December 2, 2023

SpaceX flights using its Falcon 9 booster are so routine now that these days most launches slip by with few people noticing.

But it’s worth remembering how far the private spaceflight company has come since its founding in 2002.

The aim was to build a flight system capable of reusing its main components to help reduce the cost of space missions. This included landing the first-stage rocket booster upright on a floating barge or on land minutes after launch.

The idea sounded fanciful at the time, and indeed the first landings saw the 41.2-meter first stage topple over and explode right after touching down. After achieving its first-ever safe landing of the Falcon 9 first stage in 2015, the SpaceX team has refined the design and now enjoys huge success with its landing system, enabling it to reuse boosters for satellite deployments as well as crew and cargo missions to the International Space Station. It also recovers the rocket’s two fairing halves for use in additional missions.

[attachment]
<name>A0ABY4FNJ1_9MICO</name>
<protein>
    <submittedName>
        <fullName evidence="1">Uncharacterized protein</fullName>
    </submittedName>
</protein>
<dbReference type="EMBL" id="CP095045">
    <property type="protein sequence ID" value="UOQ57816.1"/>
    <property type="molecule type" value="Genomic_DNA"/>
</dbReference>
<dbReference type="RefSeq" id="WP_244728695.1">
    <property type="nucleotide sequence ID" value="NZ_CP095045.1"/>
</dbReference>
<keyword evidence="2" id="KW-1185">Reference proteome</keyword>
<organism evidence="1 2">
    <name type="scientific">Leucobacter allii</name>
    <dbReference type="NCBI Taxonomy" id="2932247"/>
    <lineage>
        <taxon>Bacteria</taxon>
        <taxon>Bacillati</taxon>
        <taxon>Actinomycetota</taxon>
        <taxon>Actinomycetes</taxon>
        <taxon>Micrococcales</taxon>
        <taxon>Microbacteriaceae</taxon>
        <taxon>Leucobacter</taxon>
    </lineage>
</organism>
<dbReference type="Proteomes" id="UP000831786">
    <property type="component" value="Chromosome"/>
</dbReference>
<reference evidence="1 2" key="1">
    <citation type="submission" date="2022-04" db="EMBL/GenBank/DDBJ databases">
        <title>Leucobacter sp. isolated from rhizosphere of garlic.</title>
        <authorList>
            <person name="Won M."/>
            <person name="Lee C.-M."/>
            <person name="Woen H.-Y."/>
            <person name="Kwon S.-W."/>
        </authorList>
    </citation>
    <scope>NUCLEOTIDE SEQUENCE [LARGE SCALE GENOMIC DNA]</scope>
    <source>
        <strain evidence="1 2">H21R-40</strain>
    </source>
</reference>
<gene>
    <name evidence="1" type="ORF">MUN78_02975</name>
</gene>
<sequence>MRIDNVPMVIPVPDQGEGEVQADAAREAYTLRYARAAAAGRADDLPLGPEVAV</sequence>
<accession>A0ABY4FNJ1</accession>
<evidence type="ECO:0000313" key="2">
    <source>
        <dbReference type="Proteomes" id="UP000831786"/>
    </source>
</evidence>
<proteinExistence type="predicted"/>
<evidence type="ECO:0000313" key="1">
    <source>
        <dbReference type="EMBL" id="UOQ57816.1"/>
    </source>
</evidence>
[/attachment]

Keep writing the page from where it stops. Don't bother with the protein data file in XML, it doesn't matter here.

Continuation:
To date, SpaceX has performed 272 launches, 235 landings, and 207 reflights, with a couple of its Falcon 9 boosters having flown as many as 17 times.

Its latest Falcon 9 launch took place at Cape Canaveral in Florida on Friday evening, sending 22 Starlink satellites to low-Earth orbit. Starlink is SpaceX’s internet-from-space service, and the company operates regular Falcon 9 flights to deploy additional Starlink satellites in space.

Friday’s mission was the 14th flight for the first-stage booster, having previously launched CRS-22, Crew-3, Turksat 5B, Crew-4, CRS-25, Eutelsat HOTBIRD 13G, mPOWER-a, PSN SATRIA, and now six Starlink missions.

On Sunday, SpaceX shared a 60-second video (top) showing the key stages of its most recent Falcon 9 mission, including launch, satellite deployment, and of course, the landing of the first-stage booster.

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